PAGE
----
Sunday, December 24, 2006


I was super excited to see this article in USA Weekend this morning. I found it intriguing and it will probably lead to me reading more about Joseph, asking questions, etc. So, I figured I'd share it with all of you. Merry Christmas!

Why Joseph matters today

A scholar traces the holy figure's journey from neglected member of the Nativity to modern-day hero.

By Chara Armon

The image of Joseph as a good earthly father to Jesus has made him beloved for 600 years.
In the first family of Christendom, Joseph often has stood in the shadows. There's Jesus the Savior, of course, and his mother, Mary, who long has inspired worldwide devotion. But Jesus' earthly father and Mary's husband, with his low profile in the Bible, often seems like a neglected member of the trio. However, when Joseph becomes a main character in an Anne Rice novel ("Christ the Lord: Out of Egypt"), is front and center in the current movie "The Nativity Story" (see below) and is the inspiration for a men's group, it's clear that his star is on the rise. In fact, for the past 600 years, Joseph has quietly been one of Christianity's most beloved holy figures. And as scholars and writers such as Dan Brown, in "The Da Vinci Code," re-examine the identities of the people close to Jesus, and as Americans worry about the weakening role of fatherhood in today's culture, Joseph is attracting renewed interest. But how did Joseph evolve into a modern-day hero, a model for men and families?

Joseph in the Gospels

The Gospels say little about Joseph, but here's what we know: Matthew explains Joseph's betrothal to Mary, his distress about her premarital pregnancy and the angel's appearance to calm Joseph's doubts and explain Jesus' role as Savior. Both Matthew and Luke discuss his leadership on the holy family's journey to Bethlehem, while Matthew tells of the flight to Egypt, when Joseph saved the Savior by protecting him from Herod.

We also know that Joseph is descended from the house of David, which allows Jesus to be the fulfillment of prophecies that the Messiah would come from King David's line. The Gospels identify Joseph using the Greek word tekton, which means carpenter or building contractor. Both Gospels state that Jesus was conceived by the Holy Spirit, but in their reference to Joseph as Jesus' "father," they create uncertainty about Joseph's role. Joseph disappears from the Gospels from the time Jesus is 12. His absence from accounts of Jesus' public life has been interpreted to mean that he died before Jesus began teaching.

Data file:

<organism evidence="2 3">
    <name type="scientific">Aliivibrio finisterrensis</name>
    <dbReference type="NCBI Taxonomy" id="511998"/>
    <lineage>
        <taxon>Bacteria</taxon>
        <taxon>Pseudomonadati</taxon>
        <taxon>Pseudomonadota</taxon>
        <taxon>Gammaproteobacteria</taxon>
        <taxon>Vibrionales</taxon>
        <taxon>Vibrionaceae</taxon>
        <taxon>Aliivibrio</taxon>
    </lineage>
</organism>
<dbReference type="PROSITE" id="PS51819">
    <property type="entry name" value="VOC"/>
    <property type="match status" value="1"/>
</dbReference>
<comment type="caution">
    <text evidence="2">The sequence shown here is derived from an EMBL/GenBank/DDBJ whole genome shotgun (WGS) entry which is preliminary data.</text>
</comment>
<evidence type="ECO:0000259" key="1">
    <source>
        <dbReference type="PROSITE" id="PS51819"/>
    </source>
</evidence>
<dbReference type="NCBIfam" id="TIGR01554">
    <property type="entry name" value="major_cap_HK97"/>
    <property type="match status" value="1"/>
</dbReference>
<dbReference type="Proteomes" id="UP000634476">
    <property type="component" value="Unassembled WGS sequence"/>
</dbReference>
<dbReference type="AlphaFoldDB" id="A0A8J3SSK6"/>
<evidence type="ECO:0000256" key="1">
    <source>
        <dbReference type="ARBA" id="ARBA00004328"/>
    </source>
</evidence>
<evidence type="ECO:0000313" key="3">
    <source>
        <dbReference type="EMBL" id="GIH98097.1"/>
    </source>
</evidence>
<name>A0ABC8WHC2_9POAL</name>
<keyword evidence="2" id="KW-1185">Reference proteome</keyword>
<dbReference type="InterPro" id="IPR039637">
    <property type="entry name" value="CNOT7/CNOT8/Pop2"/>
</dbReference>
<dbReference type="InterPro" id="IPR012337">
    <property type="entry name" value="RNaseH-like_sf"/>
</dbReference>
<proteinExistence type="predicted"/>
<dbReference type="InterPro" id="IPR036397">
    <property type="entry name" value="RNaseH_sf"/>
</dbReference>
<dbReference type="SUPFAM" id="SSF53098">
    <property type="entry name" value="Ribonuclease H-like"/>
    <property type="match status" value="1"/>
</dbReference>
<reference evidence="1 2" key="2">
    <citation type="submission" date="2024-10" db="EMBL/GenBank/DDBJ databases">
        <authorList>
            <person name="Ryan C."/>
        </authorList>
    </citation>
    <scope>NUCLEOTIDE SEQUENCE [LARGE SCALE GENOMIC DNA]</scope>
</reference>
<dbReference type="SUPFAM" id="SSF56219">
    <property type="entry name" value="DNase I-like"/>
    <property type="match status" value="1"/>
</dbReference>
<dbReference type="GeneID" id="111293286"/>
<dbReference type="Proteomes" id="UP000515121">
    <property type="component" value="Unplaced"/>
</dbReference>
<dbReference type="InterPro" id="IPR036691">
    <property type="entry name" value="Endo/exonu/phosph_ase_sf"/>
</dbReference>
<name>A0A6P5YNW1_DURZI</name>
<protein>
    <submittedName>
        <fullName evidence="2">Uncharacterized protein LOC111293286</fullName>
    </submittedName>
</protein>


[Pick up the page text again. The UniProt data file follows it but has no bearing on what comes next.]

Early depiction as comical
Joseph received little attention in the early church. Apocryphal gospels (those not included in the regular canon of Gospels approved by Christian churches), such as the Gospel of James (2nd century) and the Gospel of Pseudo-Matthew (5th to 9th centuries), challenge the canonical Gospels by portraying Joseph as an elderly widower, not a virgin, and reduce his image of holiness by depicting him as a timid father.

In the 5th to 10th centuries, as theologians developed Christian doctrine, Joseph received limited attention because of his potential to confuse teachings on Mary's virginity and Jesus' status as the son of God.

In medieval European plays and poetry, Joseph is a comical elder. In some plays, he even describes himself as a "fool" when he believes that Mary has become pregnant by another man; after Jesus' birth, he says he is too old to go obtain doves for the temple offering. Medieval artists sometimes presented Joseph as a sleepy, elderly figure curled in the corner of a nativity scene and at other times portrayed him as a strong presence protecting both Mary and Jesus, doing their laundry or preparing a meal.

Transformation into a role model
Still, there were glimmers of hope for Joseph's eventual transformation into a role model. At the turn of the 5th century, St. Augustine helped Joseph's case by praising him for fulfilling the role of Jesus' father spiritually, rather than "in the flesh."

When 12th- and 13th-century theologians, including Thomas Aquinas, decided that a virginal marriage could be a real marriage, they legitimated Joseph's unconsummated union with Mary and initiated increasing interest in Joseph as a saint. Although many medieval writings on fatherhood viewed the role as one of power and discipline, some writers used Joseph as an example of the kind of father who parented "by love and service," in the words of a 12th-century monk.

From the 12th century on, theologians defended Joseph's status as Jesus' parent with more vigor. My own research examines several Franciscans who argued that although Joseph was not Jesus' biological father, he served as his father in every other way. The influential friar Bernardine of Siena (1380-1444), preaching in Italy's public squares, presented Joseph as so perfect in his treatment of Mary and Jesus that he should serve as a model for all husbands and fathers. He spoke of how "Joseph held Christ in his arms like a father and spoke baby talk ... [and] with sweetness heard the little babbling child call him Father!" And in France in the late 1300s to early 1400s, church leader Jean Gerson praised Joseph for "all the care that a good and loyal and wise father can and should show to his true son."